.
     
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  15. Dismalhead

    Dismalhead Poster Extraordinaire

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    Fiction unless you're talking acoustic guitars. I remember my old Sheraton sounding pretty nice unplugged, so maybe different for a hollow/semi-hollow too.
     
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  16. SolidSteak

    SolidSteak Friend of Leo's

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    If you like how it sounds and/or feels unplugged that may help your overall opinion of the guitar, but it doesn't necessarily translate into sounding good plugged in. It just means "Man, this feels like a tight setup on this guitar!" That could be a good sign though as to its overall quality. And if it sounds good plugged in as well, win win! :D That's how I've always thought about it anyway.
     
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  17. Sean Mac

    Sean Mac Tele-Meister Ad Free Member

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    I like the physical sensation of "resonance" from the instrument.

    Haptic, tactile or vibrant qualities appeal to me.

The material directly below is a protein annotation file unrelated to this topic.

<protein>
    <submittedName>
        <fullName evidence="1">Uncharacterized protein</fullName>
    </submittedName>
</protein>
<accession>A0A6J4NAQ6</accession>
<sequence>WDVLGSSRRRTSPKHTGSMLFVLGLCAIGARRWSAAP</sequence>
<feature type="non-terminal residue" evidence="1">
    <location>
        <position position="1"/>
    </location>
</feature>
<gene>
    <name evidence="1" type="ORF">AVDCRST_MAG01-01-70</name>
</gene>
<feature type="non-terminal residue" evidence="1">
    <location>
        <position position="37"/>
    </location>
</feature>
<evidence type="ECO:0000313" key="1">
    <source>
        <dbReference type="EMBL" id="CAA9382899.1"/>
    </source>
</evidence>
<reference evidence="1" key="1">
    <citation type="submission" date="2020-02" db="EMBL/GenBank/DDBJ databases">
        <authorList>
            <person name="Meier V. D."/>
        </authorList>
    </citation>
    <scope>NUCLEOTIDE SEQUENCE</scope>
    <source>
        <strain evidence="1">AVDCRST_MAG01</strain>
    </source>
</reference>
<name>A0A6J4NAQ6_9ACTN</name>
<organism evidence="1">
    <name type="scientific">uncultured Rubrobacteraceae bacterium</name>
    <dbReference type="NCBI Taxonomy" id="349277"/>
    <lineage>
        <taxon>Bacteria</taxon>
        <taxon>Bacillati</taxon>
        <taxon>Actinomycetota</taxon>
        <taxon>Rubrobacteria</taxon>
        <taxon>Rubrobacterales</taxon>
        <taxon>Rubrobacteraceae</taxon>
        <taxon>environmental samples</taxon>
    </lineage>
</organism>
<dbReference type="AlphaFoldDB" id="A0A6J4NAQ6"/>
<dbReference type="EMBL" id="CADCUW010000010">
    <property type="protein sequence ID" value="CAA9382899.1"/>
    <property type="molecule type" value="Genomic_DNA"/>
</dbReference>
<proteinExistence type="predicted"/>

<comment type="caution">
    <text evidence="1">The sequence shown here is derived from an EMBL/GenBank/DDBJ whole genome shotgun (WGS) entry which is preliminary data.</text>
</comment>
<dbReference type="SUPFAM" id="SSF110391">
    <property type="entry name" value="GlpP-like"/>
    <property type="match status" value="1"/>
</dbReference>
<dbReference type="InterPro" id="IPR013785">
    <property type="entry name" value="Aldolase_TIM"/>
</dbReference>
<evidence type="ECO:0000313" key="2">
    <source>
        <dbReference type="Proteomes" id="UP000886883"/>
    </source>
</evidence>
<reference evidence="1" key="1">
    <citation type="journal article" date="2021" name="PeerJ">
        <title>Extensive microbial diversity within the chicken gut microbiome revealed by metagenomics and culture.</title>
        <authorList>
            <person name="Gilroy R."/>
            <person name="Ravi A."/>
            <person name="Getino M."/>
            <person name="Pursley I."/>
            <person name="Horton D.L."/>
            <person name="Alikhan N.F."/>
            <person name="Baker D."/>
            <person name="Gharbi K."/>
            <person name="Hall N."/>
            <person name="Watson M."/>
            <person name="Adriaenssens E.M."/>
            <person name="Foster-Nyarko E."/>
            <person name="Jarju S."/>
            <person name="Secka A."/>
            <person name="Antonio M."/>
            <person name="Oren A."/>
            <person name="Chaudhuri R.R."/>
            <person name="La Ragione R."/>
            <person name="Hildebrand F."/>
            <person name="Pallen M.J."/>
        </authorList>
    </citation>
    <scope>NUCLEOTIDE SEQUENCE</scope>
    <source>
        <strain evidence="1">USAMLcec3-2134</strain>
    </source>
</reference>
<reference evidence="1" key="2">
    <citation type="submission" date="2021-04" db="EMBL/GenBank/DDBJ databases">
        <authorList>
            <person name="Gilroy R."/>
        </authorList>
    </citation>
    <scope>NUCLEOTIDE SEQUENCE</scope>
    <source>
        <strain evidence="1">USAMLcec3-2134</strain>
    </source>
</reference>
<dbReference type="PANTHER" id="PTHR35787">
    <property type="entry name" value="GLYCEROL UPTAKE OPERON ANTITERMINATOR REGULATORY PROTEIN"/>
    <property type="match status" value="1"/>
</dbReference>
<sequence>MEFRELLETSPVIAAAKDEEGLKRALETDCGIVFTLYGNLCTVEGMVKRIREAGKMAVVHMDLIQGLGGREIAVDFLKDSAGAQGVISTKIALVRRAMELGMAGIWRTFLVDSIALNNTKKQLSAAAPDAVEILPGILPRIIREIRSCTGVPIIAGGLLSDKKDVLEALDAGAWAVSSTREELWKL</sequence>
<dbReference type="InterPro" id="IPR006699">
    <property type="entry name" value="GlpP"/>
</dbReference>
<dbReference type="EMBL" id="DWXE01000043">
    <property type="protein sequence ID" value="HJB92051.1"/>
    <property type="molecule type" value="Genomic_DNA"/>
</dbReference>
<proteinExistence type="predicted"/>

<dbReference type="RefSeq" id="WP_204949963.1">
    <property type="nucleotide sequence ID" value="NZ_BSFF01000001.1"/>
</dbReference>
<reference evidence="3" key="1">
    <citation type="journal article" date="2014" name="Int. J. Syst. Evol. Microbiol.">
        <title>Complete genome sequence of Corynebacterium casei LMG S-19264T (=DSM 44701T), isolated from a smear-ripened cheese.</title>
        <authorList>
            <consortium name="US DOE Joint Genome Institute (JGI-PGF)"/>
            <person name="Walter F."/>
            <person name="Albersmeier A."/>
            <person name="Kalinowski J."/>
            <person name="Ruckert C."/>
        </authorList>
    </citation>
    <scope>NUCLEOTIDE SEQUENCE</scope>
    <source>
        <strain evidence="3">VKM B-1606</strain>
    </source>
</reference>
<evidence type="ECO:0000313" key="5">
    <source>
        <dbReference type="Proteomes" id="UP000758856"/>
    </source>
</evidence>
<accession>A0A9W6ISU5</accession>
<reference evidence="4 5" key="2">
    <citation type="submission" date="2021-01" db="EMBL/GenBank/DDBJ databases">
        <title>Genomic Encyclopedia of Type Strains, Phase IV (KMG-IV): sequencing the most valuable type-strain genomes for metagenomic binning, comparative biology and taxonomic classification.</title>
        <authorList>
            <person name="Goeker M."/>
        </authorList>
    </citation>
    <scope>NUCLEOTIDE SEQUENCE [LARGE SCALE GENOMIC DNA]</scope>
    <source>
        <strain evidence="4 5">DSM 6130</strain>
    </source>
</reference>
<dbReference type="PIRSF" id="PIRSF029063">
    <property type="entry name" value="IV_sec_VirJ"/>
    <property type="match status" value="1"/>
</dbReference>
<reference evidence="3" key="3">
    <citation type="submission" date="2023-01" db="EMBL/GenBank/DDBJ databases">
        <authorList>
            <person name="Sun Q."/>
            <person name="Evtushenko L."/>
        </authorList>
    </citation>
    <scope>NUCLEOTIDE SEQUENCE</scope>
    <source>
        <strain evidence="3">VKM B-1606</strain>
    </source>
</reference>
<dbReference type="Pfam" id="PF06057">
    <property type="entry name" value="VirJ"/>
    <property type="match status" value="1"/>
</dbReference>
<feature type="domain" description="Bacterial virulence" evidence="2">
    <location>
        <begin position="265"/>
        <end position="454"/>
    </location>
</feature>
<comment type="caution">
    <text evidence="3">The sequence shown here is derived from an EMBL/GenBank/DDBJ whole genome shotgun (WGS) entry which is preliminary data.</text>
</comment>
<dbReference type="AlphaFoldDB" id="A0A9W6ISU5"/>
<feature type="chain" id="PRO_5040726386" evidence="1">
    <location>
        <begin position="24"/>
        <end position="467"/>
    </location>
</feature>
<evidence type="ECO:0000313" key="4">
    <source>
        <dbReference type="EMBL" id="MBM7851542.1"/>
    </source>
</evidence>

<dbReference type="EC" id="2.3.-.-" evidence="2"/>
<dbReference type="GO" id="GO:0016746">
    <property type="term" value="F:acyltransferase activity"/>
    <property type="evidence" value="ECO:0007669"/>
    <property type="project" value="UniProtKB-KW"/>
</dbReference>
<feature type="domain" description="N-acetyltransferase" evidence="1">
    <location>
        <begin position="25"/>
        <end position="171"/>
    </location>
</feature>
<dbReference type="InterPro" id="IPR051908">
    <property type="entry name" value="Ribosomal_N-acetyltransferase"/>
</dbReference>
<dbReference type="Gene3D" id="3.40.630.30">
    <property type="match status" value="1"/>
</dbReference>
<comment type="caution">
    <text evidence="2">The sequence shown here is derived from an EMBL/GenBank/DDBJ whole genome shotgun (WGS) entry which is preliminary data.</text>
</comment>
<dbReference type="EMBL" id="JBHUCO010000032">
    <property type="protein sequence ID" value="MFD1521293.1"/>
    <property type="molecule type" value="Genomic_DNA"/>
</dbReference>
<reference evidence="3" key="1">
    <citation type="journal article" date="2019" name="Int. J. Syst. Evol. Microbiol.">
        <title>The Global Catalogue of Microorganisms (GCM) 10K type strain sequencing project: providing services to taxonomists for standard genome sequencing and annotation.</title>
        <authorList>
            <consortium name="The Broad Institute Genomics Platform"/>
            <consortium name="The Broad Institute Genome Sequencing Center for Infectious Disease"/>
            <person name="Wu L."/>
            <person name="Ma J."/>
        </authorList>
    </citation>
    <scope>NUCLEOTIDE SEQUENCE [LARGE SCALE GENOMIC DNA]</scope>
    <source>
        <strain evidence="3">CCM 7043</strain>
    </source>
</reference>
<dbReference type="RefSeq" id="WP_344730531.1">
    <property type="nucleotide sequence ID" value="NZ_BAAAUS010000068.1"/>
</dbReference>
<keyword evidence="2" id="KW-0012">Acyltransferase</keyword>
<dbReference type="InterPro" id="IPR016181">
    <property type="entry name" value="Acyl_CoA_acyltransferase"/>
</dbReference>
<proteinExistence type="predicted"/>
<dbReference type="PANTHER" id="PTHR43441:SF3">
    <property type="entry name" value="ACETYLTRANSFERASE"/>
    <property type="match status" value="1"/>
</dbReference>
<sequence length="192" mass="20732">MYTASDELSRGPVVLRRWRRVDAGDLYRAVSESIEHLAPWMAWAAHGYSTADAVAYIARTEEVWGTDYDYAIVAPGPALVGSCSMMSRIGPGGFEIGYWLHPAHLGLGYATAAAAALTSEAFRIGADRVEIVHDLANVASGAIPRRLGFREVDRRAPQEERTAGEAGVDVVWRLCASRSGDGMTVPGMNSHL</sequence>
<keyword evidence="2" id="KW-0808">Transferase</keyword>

I like to feel it working.

    There are quite a few ways to adjust the amplified sound.

    :)
     
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  18. Texicaster

    Texicaster Tele-Meister

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    "Not in the sense that you mean" Anton Chigurh

    BUT I have found guitars that resonate or you can feel a tone from "MAY" have a tone that translates.

    Acoustic builders tap the tops to analyze them and the bracing along the way.. so it's a FACT the plain old tone of the wood "MAY" indicate a certain quality.

    It's not like you're gonna lift a Tele off a shelf and play it and get some guitar you can impress girls with without an amp.

    But my critical experience is limited. I'll defer to the "experts" and have read enough that ANY resonance and tones from an unplugged guitar is pure coincidence and no indication of tone... I'm just not 100% convinced of this...

    Tex
     
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  19. DugT

    DugT Tele-Holic

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    That line was made famous by the movie about The Washington Posts investigation of Nixon and Watergate. "Deep Throat" the nickname of the White House informant" advised the Post reporters to "Follow the money".
     
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  20. Sean Mac

    Sean Mac Tele-Meister Ad Free Member

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    Latin scholars might trace it back to Cicero and "Cui bono?"

    Tricky Dicky was not the first of his kind :rolleyes:

    :)

    Edit

    intended as historical amusement rather than political commentary
     
    Last edited: Apr 26, 2019